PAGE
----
The special master has recommended that the Court award pain-and-suffering damages to three Aliganga plaintiffs. One recommended award--advising the Court to award $1.5 million to Howard Charles Kavaler, who worked in the Nairobi embassy at the time of the attack, and who continues to suffer severe post-traumatic stress syndrome as a result of the bombing, see Report of Special Master [ECF No. 338] (" Kavaler Report" ) at 3-4, 11-complies with this District's general damages framework. The Court will therefore adopt the special master's recommendation regarding Kavaler.

Two recommended awards, however, depart from this District's framework and require significant adjustment. The first relates to Jesse Nathanael Aliganga, the Marine killed in the Nairobi attack. The special master recommended that the Court award Aliganga $12 million in pain-and-suffering damages, because he " suffered severe physical injuries prior to his death." Report of Special Master [ECF No. 333] (" Aliganga Report" ) at 10. But while there is no doubt that Aliganga's injuries were severe, this recommendation ignores that the touchstone of any pain-and-suffering award is whether the victim suffered " conscious pain" for some period of time. Peterson, 515 F.Supp.2d at 53; see also Oldham v. Korean Air Lines Co., 127 F.3d 43, 56, 326 U.S.App.D.C. 375 (D.C. Cir. 1997) (" [T]he key factual dispute [in pre-death pain-and-suffering cases] turns on whether the [victim was] immediately rendered unconscious." (internal quotation marks omitted)). In other words, if the victim was conscious after suffering injury, then a pain-and-suffering award might be appropriate; if not, then not. Here, all the available evidence suggests that Aliganga's injuries put him on the inappropriate side of the divide. As the special master recognized, Aliganga's " head was crushed in the bombing and his brain avulsed [i.e., separated] from his skull." Aliganga Report at 3. And though the Marines initially told Aliganga's family that he was " alive but injured," no one testified that Aliganga was conscious at any point before dying from his

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wounds. See id. at 4-5. The Court therefore cannot award Aliganga's estate any pain-and-suffering damages.

The second problematic award presents a similar issue. The special master recommended that the Court award $12 million to the estate of Julian Leotis Bartley, Jr., because he " endured bodily pain and suffering after the attack and prior to his death." Report of Special Master [ECF No. 342] at 11-12. There is some basis for awarding pain-and-suffering damages in Bartley's case. After all, he " suffered horrific injuries and terrible pain when both his legs were . . . amputated in the explosive blast." Id. at 12. But the special master admitted that " it is unclear how long [Bartley] suffered before succumbing to his injuries," and he could only conclude that Bartley did not die " immediately," but instead died some time later " due to a severe loss of blood." Id. Though Bartley's injuries were undeniably terrible, in cases like this-- " [w]hen the victim endured extreme pain and suffering for a period of several hours or less" --the courts will " rather uniformly award[] $1 million" in damages. Haim, 425 F.Supp.2d at 71 (emphasis added). Indeed, courts will sometimes settle on smaller awards, if the evidence suggests that the victim suffered for only a very brief period. See, e.g., Peterson, 515 F.Supp.2d at 53. Here, Bartley almost certainly survived for less than several hours. The Court will therefore adopt the usual award for such cases: $1 million.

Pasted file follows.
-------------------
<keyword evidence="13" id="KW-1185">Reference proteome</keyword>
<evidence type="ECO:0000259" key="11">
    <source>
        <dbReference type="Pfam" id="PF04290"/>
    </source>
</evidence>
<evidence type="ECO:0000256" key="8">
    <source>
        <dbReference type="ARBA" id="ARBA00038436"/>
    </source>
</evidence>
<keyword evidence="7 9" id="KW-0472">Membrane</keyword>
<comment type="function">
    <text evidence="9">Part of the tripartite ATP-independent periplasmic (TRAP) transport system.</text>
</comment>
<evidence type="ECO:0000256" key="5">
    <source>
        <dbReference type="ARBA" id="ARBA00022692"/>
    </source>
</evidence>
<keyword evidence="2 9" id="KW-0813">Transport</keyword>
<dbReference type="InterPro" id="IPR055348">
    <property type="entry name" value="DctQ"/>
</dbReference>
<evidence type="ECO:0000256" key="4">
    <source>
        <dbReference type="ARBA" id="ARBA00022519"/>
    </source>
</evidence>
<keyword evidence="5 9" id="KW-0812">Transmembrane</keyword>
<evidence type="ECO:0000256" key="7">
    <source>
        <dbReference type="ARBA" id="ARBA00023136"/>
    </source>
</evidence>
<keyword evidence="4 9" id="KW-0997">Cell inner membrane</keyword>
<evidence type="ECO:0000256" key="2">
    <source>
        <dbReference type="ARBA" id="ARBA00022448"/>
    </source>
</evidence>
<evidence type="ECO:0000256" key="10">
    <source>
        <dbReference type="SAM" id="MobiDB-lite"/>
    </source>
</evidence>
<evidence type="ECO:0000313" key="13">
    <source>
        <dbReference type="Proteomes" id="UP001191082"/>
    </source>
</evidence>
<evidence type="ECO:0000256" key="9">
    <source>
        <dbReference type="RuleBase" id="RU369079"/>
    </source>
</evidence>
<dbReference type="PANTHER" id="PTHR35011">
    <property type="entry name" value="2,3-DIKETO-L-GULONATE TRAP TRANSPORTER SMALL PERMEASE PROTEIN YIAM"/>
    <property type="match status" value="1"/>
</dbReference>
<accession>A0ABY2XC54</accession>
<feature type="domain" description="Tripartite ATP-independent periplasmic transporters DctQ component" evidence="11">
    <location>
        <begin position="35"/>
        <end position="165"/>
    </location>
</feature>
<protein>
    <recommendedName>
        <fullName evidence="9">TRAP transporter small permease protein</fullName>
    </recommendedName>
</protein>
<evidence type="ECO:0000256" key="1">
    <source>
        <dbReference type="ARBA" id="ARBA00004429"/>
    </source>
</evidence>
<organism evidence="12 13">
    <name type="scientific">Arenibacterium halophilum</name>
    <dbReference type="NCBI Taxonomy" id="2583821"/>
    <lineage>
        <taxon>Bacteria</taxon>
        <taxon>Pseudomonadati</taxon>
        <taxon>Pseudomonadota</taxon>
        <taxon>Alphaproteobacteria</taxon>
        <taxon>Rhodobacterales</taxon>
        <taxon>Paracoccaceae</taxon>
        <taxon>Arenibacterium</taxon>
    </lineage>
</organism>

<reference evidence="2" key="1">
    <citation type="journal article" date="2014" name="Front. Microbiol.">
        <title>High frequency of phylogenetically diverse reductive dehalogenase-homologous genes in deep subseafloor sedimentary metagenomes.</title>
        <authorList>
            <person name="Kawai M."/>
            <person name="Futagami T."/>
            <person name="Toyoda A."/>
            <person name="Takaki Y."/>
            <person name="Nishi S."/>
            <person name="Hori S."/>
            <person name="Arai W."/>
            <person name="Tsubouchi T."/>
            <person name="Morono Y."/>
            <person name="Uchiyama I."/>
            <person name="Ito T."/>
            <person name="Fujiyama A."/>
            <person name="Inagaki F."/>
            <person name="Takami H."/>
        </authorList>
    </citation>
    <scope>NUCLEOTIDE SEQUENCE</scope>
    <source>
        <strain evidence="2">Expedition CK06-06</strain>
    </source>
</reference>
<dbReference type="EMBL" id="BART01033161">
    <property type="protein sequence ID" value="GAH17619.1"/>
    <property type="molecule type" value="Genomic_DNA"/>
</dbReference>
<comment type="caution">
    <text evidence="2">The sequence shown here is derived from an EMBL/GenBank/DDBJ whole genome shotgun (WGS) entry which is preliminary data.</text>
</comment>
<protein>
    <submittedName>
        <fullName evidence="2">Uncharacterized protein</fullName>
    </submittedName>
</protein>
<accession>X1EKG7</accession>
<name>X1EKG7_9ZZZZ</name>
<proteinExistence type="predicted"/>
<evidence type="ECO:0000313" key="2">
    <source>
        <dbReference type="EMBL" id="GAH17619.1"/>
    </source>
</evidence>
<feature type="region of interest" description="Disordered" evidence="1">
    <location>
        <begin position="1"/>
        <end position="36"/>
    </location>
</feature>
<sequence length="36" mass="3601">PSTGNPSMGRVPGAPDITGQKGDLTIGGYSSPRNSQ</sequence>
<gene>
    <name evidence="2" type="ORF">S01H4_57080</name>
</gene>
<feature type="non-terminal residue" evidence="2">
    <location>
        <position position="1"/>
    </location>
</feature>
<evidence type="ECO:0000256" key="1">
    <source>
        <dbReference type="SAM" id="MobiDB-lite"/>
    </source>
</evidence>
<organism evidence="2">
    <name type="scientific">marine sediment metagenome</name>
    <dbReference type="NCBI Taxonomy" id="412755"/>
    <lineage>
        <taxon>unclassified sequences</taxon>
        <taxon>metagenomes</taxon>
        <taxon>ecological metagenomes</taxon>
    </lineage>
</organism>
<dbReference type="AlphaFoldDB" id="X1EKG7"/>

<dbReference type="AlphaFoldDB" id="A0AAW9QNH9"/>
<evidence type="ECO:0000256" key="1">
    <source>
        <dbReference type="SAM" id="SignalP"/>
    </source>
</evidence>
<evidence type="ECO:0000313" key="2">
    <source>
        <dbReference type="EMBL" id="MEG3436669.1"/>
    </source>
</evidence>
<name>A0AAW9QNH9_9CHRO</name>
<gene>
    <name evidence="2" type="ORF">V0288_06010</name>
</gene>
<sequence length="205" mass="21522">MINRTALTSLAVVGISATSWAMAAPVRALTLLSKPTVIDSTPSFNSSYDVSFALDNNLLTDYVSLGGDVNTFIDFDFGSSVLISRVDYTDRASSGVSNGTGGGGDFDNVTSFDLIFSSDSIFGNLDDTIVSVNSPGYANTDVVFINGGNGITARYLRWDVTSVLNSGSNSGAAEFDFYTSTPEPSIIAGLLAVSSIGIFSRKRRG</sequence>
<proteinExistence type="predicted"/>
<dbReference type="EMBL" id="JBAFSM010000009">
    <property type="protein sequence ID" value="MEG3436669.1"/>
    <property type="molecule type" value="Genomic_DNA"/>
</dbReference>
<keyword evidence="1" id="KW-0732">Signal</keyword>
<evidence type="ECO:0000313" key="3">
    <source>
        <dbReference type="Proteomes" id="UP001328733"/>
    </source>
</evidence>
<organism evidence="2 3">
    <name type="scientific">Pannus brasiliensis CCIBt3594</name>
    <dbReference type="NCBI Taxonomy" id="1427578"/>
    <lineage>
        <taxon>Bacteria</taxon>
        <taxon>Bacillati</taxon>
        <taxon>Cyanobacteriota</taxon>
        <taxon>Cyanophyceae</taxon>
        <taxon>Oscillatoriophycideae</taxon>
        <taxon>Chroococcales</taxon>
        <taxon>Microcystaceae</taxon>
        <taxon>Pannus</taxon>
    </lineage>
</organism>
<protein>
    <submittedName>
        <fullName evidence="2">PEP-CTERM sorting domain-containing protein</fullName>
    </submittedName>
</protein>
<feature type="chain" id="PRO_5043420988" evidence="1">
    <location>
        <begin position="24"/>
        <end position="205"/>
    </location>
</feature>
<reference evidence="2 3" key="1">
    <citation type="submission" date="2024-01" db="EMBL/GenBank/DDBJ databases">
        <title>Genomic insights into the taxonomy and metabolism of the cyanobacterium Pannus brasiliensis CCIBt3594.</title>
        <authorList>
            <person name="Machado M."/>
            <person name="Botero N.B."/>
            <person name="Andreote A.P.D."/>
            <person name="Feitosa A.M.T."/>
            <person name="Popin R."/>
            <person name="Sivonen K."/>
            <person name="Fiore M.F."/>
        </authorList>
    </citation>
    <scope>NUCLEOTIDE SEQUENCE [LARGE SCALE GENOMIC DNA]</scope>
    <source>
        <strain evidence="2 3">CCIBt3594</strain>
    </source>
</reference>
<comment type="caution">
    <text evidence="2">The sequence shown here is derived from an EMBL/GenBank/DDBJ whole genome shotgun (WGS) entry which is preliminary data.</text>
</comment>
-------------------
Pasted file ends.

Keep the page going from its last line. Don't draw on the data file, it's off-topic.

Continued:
3. Solatium

" In determining the appropriate amount of compensatory damages, the Court may look to prior decisions awarding damages for . . . solatium." Acosta v. Islamic Rep. of Iran, 574 F.Supp.2d 15, 29 (D.D.C. 2008). Only immediate family members--parents, siblings, spouses, and children--are entitled to solatium awards. See Valore 700 F.Supp.2d at 79; see also D.C. Code § 16-2701 (allowing recovery by " the spouse or domestic partner and the next of kin of the deceased person" ). The commonly accepted framework for solatium damages in this District's FSIA terrorism cases is that used in Peterson, where spouses of deceased victims receive $8 million, parents of deceased victims receive $5 million, and siblings of deceased victims receive $2.5 million. 515 F.Supp.2d at 52. And where the victim does not die, but instead only suffers injury, the solatium awards are halved: Spouses receive $4 million, parents receive $2.5 million, and siblings receive $1.25 million. Id. Moreover, this Court has previously held that children of deceased and injured victims should receive awards akin to those given to parents (i.e., $5 million where the victim died, and $2.5 million where the victim suffered injury). See, e.g., Mwila, 2014 WL 1284978, at *5 (" [C]hildren who lose parents are likely to suffer as much as parents who lose children." ). Although these amounts are guidelines, not rules, see Valore, 700 F.Supp.2d at 85-86, the Court finds the distinctions made in Peterson and other cases to be reasonable, and thus will adopt this framework for determining solatium damages here.

For most plaintiffs, the special master properly applied the preceding framework in making his damages calculations, and the Court will therefore accept the bulk of his recommendations. But there are a few exceptions. One is straightforward. The special master recommended a $5 million solatium award to the estate of Frederick Arthur Bradley, the father of a deceased victim of the Nairobi attack. See Report of Special Master [ECF No. 334] at 20. But there is a significant problem with this award: Frederick Arthur Bradley is no longer a plaintiff in this case, as he voluntarily dismissed his claim in 2012. See Notice of